How Do You See?

I’ve got two entries for the coming week in the bag already, but I still need to get a third done for Friday (err…today, when you’re actually reading this). I finish this right now and I’ll have the rest of the weekend to do some aggressive napping! Yeehaw!!

I want to put something out there about vision and breadth of experience/knowledge. Oh, not the, “I’ve been around the world in a canoe” kind of experience, but the experience of doing…well…other things. Creative things.

I’ve been asked by a few people how to work on their writing (like I don’t have to work my own!). My answer always surprises them: go paint. Or play the guitar. Or take up knitting. Do something that uses your brain in different ways.

Keep in mind that you do have to practice writing. Oh yes, very much yes, do you have to practice writing. And you have to read, voraciously. Learn how other people craft their thoughts and ideas into sentences and stories. Whether what you read works or fails, you can learn something from it.

But if writing is really a part of you, and not just some way to dodge real work*, then you’re already doing both of those things every chance you get. If you’re not reading and writing every chance you get, then…umm, no one can help you.

*I’m all for dodging work in any way you can, by the way.

What I’m talking about is learning to see the world differently. I like visual mediums for this, but to be honest any form of creative expression can fit the bill. I’ve mentioned before that I do photography. Learning to take pictures – more importantly, learning to see and compose subjects that make good pictures – has very much taught me to look at the world differently.

I’ve been told that my writing comes across as very visual, and I firmly believe that I owe a great deal of that to learning to look at the world through the lens of a camera. Colors and composition, and especially the contrast of light and shadow, are far more apparent and important to me now than ever they were when I “just” wrote.

Of course, experience of the world helps, too. Can a fifteen year old who has never left home write some good shit? Absolutely, yes. Unquestionably, yes. But take that same kid and let him or her see Rome, London, Tokyo, Krakow… How much more ammunition does that kid have to work with?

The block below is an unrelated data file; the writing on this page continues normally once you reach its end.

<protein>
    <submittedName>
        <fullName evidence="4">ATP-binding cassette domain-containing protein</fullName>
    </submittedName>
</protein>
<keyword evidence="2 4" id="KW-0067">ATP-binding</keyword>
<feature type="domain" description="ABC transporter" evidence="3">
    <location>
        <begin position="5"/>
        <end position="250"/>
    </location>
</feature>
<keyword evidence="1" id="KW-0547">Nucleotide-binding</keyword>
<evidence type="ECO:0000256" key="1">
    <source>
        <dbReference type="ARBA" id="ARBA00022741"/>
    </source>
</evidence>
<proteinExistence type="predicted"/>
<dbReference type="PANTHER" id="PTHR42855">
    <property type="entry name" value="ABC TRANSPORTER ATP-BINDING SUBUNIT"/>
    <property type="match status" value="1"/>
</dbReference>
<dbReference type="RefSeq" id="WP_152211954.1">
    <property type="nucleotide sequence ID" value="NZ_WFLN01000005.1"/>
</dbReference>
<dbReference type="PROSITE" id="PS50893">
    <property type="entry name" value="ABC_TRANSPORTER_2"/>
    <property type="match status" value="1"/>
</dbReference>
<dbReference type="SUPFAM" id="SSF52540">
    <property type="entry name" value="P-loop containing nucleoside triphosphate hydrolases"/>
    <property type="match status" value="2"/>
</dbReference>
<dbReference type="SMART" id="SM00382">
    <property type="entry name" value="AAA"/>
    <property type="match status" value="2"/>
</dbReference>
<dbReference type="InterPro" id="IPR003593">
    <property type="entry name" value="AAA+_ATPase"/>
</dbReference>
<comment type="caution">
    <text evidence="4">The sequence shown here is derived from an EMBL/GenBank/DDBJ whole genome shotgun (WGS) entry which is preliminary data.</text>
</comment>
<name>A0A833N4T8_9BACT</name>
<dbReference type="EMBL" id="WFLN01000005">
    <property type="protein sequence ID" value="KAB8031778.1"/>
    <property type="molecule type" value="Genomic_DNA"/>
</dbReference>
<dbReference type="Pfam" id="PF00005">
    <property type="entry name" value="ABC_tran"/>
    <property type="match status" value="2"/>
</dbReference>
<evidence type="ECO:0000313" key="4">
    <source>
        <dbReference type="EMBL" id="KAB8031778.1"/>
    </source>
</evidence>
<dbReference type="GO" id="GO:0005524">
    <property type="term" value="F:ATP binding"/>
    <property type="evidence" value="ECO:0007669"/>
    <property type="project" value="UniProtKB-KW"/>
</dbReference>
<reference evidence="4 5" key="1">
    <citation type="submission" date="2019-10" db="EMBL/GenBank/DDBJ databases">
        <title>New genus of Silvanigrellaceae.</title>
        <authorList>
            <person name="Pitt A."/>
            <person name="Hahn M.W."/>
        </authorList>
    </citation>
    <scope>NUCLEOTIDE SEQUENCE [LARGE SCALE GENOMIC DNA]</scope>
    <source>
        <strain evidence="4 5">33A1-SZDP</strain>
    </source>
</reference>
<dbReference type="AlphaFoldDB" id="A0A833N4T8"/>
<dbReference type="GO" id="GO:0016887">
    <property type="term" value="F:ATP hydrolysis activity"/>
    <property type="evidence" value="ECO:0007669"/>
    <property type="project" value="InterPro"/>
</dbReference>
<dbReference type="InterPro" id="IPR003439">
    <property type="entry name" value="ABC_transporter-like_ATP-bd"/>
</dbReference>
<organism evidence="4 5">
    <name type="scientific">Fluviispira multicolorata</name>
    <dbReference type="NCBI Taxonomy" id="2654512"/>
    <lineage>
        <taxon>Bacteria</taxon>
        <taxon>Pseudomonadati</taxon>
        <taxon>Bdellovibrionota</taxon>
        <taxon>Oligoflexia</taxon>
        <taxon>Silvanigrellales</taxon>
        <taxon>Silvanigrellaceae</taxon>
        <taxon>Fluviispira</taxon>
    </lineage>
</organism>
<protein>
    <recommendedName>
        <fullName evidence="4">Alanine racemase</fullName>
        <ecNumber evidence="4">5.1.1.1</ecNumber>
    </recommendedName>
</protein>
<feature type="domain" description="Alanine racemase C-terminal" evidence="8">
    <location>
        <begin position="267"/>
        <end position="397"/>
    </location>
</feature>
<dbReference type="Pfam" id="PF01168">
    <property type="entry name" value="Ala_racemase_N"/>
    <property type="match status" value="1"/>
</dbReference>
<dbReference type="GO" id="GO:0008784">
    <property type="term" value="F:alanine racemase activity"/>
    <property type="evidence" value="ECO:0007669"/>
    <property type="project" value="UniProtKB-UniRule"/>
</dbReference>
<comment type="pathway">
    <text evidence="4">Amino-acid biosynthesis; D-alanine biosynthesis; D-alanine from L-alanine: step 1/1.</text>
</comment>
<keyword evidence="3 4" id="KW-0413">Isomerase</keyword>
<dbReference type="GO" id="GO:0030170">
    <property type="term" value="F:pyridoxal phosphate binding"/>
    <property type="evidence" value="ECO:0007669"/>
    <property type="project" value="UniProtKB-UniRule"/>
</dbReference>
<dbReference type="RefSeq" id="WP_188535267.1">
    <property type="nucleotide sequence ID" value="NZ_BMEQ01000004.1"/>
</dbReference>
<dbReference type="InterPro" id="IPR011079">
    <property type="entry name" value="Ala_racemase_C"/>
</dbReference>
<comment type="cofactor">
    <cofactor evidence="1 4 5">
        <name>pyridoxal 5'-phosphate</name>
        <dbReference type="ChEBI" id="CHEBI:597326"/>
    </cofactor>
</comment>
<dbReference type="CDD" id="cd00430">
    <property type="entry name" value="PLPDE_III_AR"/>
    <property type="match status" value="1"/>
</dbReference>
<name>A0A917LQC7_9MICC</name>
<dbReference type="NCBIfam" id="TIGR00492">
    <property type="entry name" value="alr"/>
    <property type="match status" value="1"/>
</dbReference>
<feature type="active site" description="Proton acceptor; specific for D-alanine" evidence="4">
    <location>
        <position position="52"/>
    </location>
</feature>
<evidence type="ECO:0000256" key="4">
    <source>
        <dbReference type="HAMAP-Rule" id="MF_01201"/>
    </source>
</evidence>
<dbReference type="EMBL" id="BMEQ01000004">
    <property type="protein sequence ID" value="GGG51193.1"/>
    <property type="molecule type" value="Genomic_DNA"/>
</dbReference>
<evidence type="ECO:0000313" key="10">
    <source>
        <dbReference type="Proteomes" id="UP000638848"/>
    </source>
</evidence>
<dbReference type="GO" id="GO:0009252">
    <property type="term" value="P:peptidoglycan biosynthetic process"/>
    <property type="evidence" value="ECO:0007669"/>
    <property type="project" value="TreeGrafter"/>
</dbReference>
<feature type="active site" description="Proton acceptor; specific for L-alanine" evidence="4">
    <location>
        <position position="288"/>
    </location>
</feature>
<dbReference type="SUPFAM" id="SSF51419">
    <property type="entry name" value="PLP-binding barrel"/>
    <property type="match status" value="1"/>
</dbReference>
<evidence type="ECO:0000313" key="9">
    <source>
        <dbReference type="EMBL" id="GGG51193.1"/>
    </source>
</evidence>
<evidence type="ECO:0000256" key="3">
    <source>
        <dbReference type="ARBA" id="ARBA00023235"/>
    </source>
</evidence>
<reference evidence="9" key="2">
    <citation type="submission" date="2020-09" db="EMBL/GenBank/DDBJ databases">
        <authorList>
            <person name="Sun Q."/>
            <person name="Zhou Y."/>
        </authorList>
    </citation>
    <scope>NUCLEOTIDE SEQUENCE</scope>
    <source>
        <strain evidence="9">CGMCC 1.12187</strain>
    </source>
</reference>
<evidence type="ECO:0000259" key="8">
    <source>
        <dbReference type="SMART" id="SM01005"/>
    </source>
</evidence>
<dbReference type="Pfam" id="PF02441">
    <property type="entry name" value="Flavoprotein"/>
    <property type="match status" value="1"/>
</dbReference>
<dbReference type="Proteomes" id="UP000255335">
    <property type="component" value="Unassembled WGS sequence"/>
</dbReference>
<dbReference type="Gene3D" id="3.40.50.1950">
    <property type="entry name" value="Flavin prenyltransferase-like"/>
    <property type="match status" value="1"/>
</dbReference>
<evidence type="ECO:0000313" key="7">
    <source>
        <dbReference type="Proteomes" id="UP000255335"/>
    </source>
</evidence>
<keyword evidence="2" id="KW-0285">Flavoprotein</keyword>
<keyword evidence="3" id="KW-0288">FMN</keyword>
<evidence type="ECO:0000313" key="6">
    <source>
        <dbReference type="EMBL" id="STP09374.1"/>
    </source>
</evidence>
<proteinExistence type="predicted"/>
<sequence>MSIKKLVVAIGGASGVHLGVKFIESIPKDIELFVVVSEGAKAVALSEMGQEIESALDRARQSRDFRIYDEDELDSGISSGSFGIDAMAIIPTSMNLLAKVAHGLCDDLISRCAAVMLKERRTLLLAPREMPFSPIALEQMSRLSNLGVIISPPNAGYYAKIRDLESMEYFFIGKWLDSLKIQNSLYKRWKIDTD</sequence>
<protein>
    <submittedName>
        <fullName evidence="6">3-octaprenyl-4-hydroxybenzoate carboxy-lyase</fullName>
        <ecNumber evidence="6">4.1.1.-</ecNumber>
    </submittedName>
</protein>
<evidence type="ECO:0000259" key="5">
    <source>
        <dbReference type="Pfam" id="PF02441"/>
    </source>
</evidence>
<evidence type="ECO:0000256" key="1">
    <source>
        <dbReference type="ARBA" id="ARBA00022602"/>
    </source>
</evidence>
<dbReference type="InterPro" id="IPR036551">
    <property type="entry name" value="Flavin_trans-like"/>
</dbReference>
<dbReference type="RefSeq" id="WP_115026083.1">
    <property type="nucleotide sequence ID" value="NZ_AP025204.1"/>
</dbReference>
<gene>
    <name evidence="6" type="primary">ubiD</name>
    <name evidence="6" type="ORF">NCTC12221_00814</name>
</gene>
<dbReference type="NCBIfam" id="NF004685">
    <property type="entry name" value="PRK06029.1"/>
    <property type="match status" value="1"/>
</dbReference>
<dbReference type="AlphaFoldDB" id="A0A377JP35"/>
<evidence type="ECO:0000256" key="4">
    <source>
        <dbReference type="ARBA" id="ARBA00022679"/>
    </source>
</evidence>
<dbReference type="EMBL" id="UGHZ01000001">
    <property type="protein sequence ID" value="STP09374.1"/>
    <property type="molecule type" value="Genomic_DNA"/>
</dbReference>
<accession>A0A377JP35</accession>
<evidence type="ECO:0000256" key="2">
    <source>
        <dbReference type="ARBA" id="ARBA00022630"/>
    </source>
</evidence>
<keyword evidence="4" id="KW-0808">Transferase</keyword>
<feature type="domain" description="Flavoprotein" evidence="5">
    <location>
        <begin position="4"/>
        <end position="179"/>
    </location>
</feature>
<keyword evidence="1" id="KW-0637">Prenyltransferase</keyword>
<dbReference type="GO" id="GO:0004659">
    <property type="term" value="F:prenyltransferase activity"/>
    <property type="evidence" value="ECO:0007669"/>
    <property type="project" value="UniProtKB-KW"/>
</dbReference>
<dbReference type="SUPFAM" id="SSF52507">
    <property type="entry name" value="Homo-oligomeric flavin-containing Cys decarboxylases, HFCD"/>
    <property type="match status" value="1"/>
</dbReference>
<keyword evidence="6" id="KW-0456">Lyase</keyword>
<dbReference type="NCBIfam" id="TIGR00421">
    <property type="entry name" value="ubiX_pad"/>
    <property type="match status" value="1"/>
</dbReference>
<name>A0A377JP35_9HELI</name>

I’m privileged enough to have seen some of the best – and some of the worst – this world has to offer, and it has done more for my ability to envision things than all the years I spent at university. Taught me more about good booze, too: you haven’t lived until you’ve jumped into the deepest end of the beer pool in Germany and Czech. Or had real absinthe. Or tried to stumble “home” through a maze of medieval neighborhoods after trying to outdrink a bunch of locals. Or…shit, I could go on for a long time with the examples.

Dammit, another squirrel-moment. Nope, back on track! Focus, focus focus!

The point of this post is to get people (writers, really) thinking about more than just words on a page. It’s a big world out there, and you really need to learn to see it in different ways.

Do shit…go places…and create your own perspective. That individuality, that unique and personal “lens”, will do more for you as a writer than every single writing class on the planet.

Oh…and read and write*. Constantly.

*One of these weeks I may have to do a post on different “kinds” of writing…not style or subject, but tools. There is a time and place to type, and a time and place to use pen and paper. Picking the right method can be huge…

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